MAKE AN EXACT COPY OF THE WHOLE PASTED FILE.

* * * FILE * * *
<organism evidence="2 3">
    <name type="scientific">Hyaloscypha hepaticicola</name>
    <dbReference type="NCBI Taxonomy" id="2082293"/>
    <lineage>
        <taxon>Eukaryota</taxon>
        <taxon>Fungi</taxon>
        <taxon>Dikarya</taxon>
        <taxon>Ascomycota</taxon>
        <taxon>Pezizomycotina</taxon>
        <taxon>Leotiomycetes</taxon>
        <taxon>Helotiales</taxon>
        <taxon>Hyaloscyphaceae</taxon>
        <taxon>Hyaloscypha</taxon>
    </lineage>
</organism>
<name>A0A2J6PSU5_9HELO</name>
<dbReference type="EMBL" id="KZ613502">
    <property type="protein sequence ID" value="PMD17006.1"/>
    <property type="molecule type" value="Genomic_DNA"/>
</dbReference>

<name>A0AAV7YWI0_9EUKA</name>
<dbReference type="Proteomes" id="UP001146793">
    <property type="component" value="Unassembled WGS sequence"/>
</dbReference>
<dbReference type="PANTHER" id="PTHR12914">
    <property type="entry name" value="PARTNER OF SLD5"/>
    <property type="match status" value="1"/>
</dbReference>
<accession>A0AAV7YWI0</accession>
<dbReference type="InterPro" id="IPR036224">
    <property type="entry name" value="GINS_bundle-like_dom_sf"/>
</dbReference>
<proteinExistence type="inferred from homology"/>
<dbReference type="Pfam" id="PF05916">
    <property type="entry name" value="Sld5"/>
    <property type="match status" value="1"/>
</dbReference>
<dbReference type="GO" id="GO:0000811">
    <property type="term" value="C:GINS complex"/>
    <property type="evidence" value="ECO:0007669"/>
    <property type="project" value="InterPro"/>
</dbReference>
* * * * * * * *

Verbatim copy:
<organism evidence="2 3">
    <name type="scientific">Hyaloscypha hepaticicola</name>
    <dbReference type="NCBI Taxonomy" id="2082293"/>
    <lineage>
        <taxon>Eukaryota</taxon>
        <taxon>Fungi</taxon>
        <taxon>Dikarya</taxon>
        <taxon>Ascomycota</taxon>
        <taxon>Pezizomycotina</taxon>
        <taxon>Leotiomycetes</taxon>
        <taxon>Helotiales</taxon>
        <taxon>Hyaloscyphaceae</taxon>
        <taxon>Hyaloscypha</taxon>
    </lineage>
</organism>
<name>A0A2J6PSU5_9HELO</name>
<dbReference type="EMBL" id="KZ613502">
    <property type="protein sequence ID" value="PMD17006.1"/>
    <property type="molecule type" value="Genomic_DNA"/>
</dbReference>

<name>A0AAV7YWI0_9EUKA</name>
<dbReference type="Proteomes" id="UP001146793">
    <property type="component" value="Unassembled WGS sequence"/>
</dbReference>
<dbReference type="PANTHER" id="PTHR12914">
    <property type="entry name" value="PARTNER OF SLD5"/>
    <property type="match status" value="1"/>
</dbReference>
<accession>A0AAV7YWI0</accession>
<dbReference type="InterPro" id="IPR036224">
    <property type="entry name" value="GINS_bundle-like_dom_sf"/>
</dbReference>
<proteinExistence type="inferred from homology"/>
<dbReference type="Pfam" id="PF05916">
    <property type="entry name" value="Sld5"/>
    <property type="match status" value="1"/>
</dbReference>
<dbReference type="GO" id="GO:0000811">
    <property type="term" value="C:GINS complex"/>
    <property type="evidence" value="ECO:0007669"/>
    <property type="project" value="InterPro"/>
</dbReference>